IN 2004, when I decided to walk from Melbourne to Canberra to ask for a meeting with the then prime minister, John Howard, I didn’t envisage that we’d still be talking about it 10 years later.
At the time, my goal was simply to get Aboriginal and Torres Strait Islander issues back on the national agenda, following cuts to important education programs that taught students about Aboriginal and indigenous history.
My aim was simple. I wanted to create an opportunity for indigenous and non-indigenous Australians to come together and to advance respect and understanding of the oldest culture in the world.
I have always believed football is a binding force in our nation. It has the power to bring people together and, of course, education is a vehicle for change.
Our Walk the Talk education program is a resource for teachers in schools to educate all students about Aboriginal and Torres Strait Islander history and cultural heritage.
We encourage our indigenous children to realise that they can overcome disadvantages and embrace both Australian schooling and Aboriginal traditional cultural practices, and we want non-indigenous children to realise they can be part of the solution.
This program helps explain some of the layers of connectivity in indigenous culture — a connectivity that applies to the people, to the country and to spirituality — and, crucially, it explains the way these connections influence wellbeing.
Resources create a talking point within the classroom so that children can discuss the issues and differences between Aboriginal and Torres Strait Islanders and non-indigenous Australians. The aim of this dialogue is to stimulate students to break down barriers and make changes in their own school and community.
It can be done, and in doing so we can all learn from each other.
The increasing number of indigenous players at each AFL club and the upcoming Dreamtime Round are appropriate examples of a shift in community awareness of Aboriginal history and indigenous issues. Of course, there are still issues to be addressed within the game and within the nation, although we shouldn’t ignore or diminish what we have achieved.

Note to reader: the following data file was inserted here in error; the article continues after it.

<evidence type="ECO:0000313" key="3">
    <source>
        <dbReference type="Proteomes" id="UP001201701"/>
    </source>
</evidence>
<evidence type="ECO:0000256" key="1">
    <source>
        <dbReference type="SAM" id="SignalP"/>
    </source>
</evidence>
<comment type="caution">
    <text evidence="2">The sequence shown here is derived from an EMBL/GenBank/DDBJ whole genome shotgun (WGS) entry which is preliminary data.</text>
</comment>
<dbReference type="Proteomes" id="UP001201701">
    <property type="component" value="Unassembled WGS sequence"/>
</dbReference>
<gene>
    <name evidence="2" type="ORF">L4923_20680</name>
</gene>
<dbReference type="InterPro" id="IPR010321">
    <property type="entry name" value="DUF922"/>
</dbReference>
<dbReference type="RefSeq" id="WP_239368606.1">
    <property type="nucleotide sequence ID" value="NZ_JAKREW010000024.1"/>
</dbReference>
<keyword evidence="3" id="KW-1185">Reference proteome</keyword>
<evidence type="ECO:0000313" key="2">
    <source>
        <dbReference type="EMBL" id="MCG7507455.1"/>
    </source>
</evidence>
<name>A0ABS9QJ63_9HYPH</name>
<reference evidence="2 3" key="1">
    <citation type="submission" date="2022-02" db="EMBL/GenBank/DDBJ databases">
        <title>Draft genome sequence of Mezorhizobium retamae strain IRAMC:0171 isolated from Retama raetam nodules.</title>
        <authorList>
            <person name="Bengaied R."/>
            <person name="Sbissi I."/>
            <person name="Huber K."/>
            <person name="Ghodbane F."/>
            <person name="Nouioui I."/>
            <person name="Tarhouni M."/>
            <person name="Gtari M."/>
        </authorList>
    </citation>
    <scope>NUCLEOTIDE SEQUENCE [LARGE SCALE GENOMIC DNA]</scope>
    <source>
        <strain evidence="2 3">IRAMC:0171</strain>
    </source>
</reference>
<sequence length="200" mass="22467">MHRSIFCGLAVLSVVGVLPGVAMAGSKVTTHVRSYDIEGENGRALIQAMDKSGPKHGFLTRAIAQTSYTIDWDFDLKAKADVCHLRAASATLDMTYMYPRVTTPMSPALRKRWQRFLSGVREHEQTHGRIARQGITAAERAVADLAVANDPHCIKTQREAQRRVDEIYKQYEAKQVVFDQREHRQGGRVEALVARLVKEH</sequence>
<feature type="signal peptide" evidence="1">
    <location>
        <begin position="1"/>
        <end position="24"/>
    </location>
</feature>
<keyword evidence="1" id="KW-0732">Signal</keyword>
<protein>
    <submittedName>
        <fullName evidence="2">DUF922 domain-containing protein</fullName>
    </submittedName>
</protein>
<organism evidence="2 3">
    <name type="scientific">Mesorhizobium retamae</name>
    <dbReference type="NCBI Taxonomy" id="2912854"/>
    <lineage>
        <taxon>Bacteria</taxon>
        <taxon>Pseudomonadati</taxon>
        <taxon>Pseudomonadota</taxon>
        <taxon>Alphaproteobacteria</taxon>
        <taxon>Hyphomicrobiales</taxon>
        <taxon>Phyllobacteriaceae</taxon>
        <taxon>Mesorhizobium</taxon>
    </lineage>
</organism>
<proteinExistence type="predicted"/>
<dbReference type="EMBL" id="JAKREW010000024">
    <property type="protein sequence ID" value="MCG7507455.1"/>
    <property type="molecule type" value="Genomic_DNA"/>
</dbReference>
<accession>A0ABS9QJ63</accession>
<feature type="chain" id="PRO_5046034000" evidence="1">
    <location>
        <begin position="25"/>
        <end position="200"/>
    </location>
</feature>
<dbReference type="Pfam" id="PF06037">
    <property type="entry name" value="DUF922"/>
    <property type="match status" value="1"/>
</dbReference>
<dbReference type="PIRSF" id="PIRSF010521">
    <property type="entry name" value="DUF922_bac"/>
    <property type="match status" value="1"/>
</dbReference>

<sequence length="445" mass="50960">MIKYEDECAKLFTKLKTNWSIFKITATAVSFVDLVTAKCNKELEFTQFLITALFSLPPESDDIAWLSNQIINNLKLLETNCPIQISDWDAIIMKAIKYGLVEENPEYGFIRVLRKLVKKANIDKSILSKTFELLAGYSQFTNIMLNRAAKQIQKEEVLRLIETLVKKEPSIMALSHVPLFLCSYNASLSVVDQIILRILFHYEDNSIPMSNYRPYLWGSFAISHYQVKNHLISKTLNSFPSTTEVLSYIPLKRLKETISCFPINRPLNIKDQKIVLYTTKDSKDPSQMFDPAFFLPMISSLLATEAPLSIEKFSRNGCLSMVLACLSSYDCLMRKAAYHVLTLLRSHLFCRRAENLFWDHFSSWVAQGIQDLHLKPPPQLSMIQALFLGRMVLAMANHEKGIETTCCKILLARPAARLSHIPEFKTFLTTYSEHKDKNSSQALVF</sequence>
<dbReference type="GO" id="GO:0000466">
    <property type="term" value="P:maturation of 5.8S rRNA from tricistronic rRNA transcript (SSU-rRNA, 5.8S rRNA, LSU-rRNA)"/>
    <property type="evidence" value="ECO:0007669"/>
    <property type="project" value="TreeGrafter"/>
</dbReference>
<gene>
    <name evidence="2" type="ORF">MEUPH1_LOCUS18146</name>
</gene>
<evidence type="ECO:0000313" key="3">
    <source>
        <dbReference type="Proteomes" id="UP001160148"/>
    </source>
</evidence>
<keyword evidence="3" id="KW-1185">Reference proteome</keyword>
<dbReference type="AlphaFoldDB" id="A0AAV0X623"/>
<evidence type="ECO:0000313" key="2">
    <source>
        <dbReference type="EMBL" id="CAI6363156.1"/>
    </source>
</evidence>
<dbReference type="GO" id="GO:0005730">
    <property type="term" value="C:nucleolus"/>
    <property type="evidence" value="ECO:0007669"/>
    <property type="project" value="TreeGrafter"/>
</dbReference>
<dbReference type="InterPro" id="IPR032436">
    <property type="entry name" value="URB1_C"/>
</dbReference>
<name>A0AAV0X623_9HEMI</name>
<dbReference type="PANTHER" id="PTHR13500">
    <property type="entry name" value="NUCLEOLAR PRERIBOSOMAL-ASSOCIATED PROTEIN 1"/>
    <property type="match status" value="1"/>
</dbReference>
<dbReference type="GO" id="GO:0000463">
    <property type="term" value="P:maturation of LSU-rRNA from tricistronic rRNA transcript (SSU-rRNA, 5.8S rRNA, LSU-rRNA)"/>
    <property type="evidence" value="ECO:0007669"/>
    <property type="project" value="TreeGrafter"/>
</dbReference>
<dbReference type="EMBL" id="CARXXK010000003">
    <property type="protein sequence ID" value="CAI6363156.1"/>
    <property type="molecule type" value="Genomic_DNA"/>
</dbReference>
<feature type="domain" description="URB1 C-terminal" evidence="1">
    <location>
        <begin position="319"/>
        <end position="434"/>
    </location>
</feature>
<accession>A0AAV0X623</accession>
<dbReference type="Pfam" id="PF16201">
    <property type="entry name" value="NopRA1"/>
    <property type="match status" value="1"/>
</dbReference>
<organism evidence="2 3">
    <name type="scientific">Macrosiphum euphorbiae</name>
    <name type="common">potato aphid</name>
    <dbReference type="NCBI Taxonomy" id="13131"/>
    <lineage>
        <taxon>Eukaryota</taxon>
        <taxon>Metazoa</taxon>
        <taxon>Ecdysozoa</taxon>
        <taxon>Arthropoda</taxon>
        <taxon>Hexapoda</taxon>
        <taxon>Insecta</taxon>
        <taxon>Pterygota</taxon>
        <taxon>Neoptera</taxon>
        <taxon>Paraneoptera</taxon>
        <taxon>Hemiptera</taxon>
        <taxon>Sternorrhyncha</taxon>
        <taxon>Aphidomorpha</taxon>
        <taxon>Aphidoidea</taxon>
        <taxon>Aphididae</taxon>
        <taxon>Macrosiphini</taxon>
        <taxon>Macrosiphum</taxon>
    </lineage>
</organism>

So, it’s worth celebrating 10 years of walking The Long Walk.
More than 100,000 people have joined us on The Long Walk over the years and in addition we have had more than 20,000 children participate in the Walk the Talk school program since it was first launched.
We continue other cross-cultural programs around Australia, including a women’s program that teaches indigenous traditions.
I’m very proud of our programs and the support we continue to receive every day for The Long Walk.
This year, The Long Walk’s 10th anniversary celebrations start at the Royal Botanic Gardens on Saturday with a fun walk from 10.30am, followed by a free concert at the Sidney Myer Music Bowl.
BUT the Long Walk Trust needs to raise money to be able to continue its successful and important education program because existing funding for the Walk the Talk program ends in June this year.
So here’s a challenge: sign up to do the charity Long Walk Fun Walk on Saturday and you’ll help raise much-needed funds for us to continue our education programs.
We recently built a 70-bed leadership centre in Darwin that will have an impact on the health and education of Aboriginal and Torres Strait Islanders. The leadership centre encourages Aboriginal people and Torres Strait Islanders to look at education, football, jobs, employment, training and health through a pathway that supports their backgrounds and their futures.
Although a lot has been done by various governments and other organisations to close the gap, Aboriginal and Torres Strait Islanders continue to be disadvantaged when it comes healthcare, education and employment. We must continue to work to close that gap.
As an AFL footballer, I recognised I was in a privileged position that gave me the ability to create change. But never in my wildest dreams would have I imagined that The Long Walk would become the centrepiece of the Dreamtime at the ’G.
I start my walk as a proud Aboriginal Australian every day. I walk the talk every day. I believe as a nation we have come closer to bridging the gap between indigenous and non-indigenous cultural understanding and acceptance.
I hope 10 years from now, issues around racism will no longer exist, children from all backgrounds will have an equal opportunity and our indigenous and non-indigenous cultures will be both inclusive and cohesive.
Come and join me on my walk.
The Long Walk, 10th anniversary celebrations, Saturday, May 31.
Michael Long is a former Essendon footballer and a spokesman for indigenous rights’
This article appeared in the Herald Sun. To view the article click here